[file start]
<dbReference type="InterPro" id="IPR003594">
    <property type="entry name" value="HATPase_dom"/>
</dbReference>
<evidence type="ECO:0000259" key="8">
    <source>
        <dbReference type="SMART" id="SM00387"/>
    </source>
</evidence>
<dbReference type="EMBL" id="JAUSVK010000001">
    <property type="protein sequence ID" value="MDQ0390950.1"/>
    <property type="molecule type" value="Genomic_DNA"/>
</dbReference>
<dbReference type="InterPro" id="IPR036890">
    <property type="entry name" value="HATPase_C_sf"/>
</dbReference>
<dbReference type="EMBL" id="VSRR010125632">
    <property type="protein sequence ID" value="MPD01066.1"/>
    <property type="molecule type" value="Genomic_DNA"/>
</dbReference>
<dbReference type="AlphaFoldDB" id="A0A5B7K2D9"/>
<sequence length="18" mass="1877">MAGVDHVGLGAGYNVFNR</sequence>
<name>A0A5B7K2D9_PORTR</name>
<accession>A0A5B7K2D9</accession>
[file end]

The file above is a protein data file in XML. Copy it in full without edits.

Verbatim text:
<dbReference type="InterPro" id="IPR003594">
    <property type="entry name" value="HATPase_dom"/>
</dbReference>
<evidence type="ECO:0000259" key="8">
    <source>
        <dbReference type="SMART" id="SM00387"/>
    </source>
</evidence>
<dbReference type="EMBL" id="JAUSVK010000001">
    <property type="protein sequence ID" value="MDQ0390950.1"/>
    <property type="molecule type" value="Genomic_DNA"/>
</dbReference>
<dbReference type="InterPro" id="IPR036890">
    <property type="entry name" value="HATPase_C_sf"/>
</dbReference>
<dbReference type="EMBL" id="VSRR010125632">
    <property type="protein sequence ID" value="MPD01066.1"/>
    <property type="molecule type" value="Genomic_DNA"/>
</dbReference>
<dbReference type="AlphaFoldDB" id="A0A5B7K2D9"/>
<sequence length="18" mass="1877">MAGVDHVGLGAGYNVFNR</sequence>
<name>A0A5B7K2D9_PORTR</name>
<accession>A0A5B7K2D9</accession>